Not unlike sports, the underlying soft skills that gave me the confidence to excel & sell my services only came after years of repetition. There is zero chance I would have the confidence to either commit myself to those price points or those deadlines without the years of build-up in the soft skills that are required: focus, discipline, curiosity.
As an example, when I started this habit I set the goal of writing for only 15 minutes daily…& I still failed frequently, continuously missing my streak & starting over again. Instead of giving up, however, I tweaked the requirements.
Maybe focusing on writing entirely for a single 15-minute sitting was too tough, but surely I could focus through x3 5-minute mini-periods instead no? And slowly, but surely, that focus muscle grew from 5 mins to 15 mins to now 120 minutes.
By the time the crunch period rolled around in year 4, I had zero doubt in my discipline to sustain focus through long periods of writing.
If you don’t have some skill to sell, you’re already out of the game. This is obvious in retrospect but to answer the question: could someone that *hadn’t written [created] for 4years* pulled this off?
Absolutely not. And while the time commitment part of any article is usually the most sobering, I insist on looking at the upside of flexibility here:
It doesn’t matter if it’s writing, drawing, video editing, podcasting, etc. — all of these skills are almost always in demand (though yes, saturated).
All of these skills are well within anyone’s reach — the key is really just purposeful consistency. And it’s the curiosity that’ll give it purpose; additionally, it’s also the curiosity that’ll enable you to eventually stumble upon your niche, cultivate authority & compete on expertise/value, not price.
After just 4 years of minimal improvement through purposeful repetition, I knew that I was at least no longer a trash writer — I had made enough pennies through Medium to know I had a hard skill I could lean on & sell.
In the creator economy of any content, social proof is a function of audience & portfolio. Now, we could write entire books on either of those verticals, but we’ll keep it at a high level:
You never want to compete on pricing, you want to sell your medium *&* content expertise.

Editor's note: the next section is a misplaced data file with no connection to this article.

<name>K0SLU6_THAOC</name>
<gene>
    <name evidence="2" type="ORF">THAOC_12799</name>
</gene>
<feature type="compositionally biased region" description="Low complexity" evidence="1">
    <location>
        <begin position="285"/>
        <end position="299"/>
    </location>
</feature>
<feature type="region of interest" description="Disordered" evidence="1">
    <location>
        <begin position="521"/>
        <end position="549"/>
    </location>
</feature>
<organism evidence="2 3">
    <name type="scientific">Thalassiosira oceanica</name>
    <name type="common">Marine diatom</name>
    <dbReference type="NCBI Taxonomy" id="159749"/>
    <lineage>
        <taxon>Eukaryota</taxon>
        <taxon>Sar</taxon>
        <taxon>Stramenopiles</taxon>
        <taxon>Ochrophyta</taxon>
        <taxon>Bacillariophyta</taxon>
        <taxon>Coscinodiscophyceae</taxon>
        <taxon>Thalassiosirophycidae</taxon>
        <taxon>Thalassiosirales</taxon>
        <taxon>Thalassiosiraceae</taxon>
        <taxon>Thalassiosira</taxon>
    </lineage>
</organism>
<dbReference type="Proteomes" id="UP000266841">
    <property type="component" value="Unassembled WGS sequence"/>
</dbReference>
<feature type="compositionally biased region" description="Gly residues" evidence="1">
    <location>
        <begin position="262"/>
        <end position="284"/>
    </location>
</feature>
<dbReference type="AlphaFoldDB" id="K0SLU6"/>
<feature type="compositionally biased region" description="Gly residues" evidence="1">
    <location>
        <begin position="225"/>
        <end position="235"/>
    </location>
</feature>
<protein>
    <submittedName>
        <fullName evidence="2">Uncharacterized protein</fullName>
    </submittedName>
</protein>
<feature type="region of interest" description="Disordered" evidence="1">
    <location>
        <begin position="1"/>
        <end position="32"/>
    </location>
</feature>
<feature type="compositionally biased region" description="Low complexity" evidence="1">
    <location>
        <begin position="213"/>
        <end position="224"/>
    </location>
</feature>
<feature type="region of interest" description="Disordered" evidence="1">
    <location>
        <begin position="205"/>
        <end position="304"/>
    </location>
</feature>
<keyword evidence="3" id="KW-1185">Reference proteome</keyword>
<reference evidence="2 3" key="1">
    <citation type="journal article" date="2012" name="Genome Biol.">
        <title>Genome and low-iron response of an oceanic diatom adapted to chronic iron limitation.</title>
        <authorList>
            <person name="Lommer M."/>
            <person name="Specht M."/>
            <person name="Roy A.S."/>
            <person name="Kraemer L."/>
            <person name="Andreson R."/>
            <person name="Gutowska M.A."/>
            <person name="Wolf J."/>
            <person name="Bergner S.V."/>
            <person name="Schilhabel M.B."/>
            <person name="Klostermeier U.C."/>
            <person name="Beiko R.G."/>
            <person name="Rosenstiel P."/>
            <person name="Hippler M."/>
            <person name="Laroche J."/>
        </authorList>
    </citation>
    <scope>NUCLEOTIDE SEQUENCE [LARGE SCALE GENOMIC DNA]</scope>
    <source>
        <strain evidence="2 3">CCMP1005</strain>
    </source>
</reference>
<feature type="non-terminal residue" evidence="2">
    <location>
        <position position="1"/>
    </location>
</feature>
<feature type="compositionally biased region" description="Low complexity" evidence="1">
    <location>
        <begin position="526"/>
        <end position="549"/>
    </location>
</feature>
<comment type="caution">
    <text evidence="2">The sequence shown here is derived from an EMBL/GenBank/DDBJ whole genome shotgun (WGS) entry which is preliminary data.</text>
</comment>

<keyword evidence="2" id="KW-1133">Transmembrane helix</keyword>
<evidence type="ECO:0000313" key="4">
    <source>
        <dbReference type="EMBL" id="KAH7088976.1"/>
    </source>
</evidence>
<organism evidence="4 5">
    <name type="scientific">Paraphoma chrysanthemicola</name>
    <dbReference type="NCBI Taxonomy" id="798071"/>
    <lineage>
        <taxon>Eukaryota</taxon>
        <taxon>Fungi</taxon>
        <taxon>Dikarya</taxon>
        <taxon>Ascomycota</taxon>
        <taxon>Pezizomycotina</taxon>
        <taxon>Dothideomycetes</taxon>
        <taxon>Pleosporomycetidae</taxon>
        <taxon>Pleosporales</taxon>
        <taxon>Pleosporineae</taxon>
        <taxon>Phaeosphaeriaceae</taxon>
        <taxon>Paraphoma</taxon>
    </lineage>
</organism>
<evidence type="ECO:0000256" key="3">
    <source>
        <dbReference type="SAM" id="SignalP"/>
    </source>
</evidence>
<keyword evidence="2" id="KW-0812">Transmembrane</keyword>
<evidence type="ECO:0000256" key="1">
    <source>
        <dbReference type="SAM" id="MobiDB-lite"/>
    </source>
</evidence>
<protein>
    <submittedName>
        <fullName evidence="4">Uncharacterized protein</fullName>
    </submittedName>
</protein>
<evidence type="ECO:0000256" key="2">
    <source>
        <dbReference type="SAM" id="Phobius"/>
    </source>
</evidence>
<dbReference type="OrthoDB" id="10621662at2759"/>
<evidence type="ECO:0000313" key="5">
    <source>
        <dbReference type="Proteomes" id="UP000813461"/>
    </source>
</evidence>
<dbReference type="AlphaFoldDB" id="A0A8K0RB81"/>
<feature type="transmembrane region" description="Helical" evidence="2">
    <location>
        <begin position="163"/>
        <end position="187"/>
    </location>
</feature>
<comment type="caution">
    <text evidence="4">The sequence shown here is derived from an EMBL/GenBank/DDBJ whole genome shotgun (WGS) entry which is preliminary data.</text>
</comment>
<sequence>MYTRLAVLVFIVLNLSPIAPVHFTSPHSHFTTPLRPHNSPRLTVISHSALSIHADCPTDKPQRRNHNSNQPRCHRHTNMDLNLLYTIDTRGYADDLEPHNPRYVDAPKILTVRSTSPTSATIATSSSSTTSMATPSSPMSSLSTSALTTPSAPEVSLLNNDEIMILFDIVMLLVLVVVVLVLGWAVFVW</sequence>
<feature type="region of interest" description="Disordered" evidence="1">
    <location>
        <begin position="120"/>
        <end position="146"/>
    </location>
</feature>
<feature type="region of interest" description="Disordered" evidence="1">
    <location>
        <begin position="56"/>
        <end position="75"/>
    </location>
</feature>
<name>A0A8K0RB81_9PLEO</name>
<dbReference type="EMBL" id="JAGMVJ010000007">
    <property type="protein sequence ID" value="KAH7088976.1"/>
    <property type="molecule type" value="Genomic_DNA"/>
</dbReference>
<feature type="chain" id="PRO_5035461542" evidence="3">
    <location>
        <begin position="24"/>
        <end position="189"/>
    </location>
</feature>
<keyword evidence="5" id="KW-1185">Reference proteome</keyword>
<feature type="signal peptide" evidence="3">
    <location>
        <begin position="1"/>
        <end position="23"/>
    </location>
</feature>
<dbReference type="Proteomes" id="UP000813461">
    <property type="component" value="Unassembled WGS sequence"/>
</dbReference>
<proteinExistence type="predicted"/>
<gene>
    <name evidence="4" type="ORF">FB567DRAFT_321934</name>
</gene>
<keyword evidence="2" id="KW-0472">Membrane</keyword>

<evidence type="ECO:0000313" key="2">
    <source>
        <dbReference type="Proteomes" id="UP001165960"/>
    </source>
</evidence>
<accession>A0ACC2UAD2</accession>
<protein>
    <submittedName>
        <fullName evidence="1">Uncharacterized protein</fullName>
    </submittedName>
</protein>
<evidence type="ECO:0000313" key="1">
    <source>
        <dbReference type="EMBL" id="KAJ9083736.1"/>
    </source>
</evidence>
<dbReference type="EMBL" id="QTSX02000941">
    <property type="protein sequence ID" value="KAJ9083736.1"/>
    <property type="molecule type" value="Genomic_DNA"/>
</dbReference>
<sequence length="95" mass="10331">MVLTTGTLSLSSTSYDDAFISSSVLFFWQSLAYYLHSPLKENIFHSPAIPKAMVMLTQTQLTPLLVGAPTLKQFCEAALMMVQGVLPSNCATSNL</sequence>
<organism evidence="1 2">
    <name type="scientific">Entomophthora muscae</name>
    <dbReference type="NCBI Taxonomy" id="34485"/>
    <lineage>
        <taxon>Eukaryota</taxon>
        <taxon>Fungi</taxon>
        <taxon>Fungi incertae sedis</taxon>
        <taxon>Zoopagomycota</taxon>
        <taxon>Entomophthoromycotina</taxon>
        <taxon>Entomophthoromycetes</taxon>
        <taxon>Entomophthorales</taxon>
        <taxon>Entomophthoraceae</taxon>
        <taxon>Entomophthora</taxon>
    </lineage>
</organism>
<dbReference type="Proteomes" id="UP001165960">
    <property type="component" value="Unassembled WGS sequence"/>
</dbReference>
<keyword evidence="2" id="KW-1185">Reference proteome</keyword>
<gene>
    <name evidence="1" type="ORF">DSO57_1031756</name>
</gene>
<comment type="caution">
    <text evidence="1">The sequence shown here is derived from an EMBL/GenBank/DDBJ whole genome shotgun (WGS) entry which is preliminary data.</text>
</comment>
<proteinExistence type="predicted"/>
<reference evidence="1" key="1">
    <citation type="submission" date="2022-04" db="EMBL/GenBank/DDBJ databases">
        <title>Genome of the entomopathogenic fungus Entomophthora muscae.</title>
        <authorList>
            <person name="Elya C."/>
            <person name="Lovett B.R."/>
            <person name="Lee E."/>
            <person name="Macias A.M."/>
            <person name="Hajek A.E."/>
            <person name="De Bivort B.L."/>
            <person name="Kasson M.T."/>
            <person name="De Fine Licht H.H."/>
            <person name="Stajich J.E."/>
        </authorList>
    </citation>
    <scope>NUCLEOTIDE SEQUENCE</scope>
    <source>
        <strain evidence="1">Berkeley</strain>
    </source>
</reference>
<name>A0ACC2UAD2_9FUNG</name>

The “curiosity” part is paramount: what deeply interests you? What peculiarity, interest or curiosity did you have as a kid that got you labeled as a weirdo? Lean into that. The beautiful part of the internet is that there are niches within niches within niches.
Curiosity is what will make the practice purposeful. If you want to increase a habit you must decrease the friction in UX — literally, write about whatever you want.
Even if you completely lack any original ideas, no worries! Start creating by summarizing whatever interests you. In fact, I too had no clear niche when I started writing. If you look back far enough in my profile you’ll see that the first few articles were quite literally just mediocre summaries of books I was reading at the time.
It took years to eventually look back & realize there were similar themes in my writing. From there, the niches slowly began to reveal themselves to me.
Like most significant life decisions, it happens as a background thread — slowly, then suddenly. Our great tragedy as a species has & always will be our innate inability to notice the subtle delayed gratification of consistently compounding. I started writing simply because I thought I sucked at writing.
And while the why for starting the may have been anchored in some North Star objective, eight years later, it’s clear that the importance of that “why” faded exponentially over time. At some point, I did accept that I was a better writer than when I started, but all that matters now is that this habit is second-hand nature, it’s ingrained, cemented & I see no reason to ever stop.
Throughout the years that’s of course wavered. Sometimes it’s dipped to 5 minutes a day & others it’s spiked to ~120 minutes a day; but for the absolute very rare exception, I write. I’m a nobody writer that you’ve never heard of, yet when backed in a corner, I was able to leverage my tiny habit daily into two months worth of income.
So do yourself a favor, gauge how much you consume content (in any form)& commit yourself to create as a daily habit for at least a fraction of the time. The medium & the message literally don’t matter nearly as much as simply beginning does. The medium, the message, the topic of the message, the research, the process…all skills that gently materialize from the obscurity of unknown unknowns over time.
Start that blog, that podcast, that live stream etc…you very likely won’t make it huge but just a few years of creating consistently & curiously will guarantee an outsize return at some point. As always, the destination is not the destination but rather the journey — who you become from attempting the journey.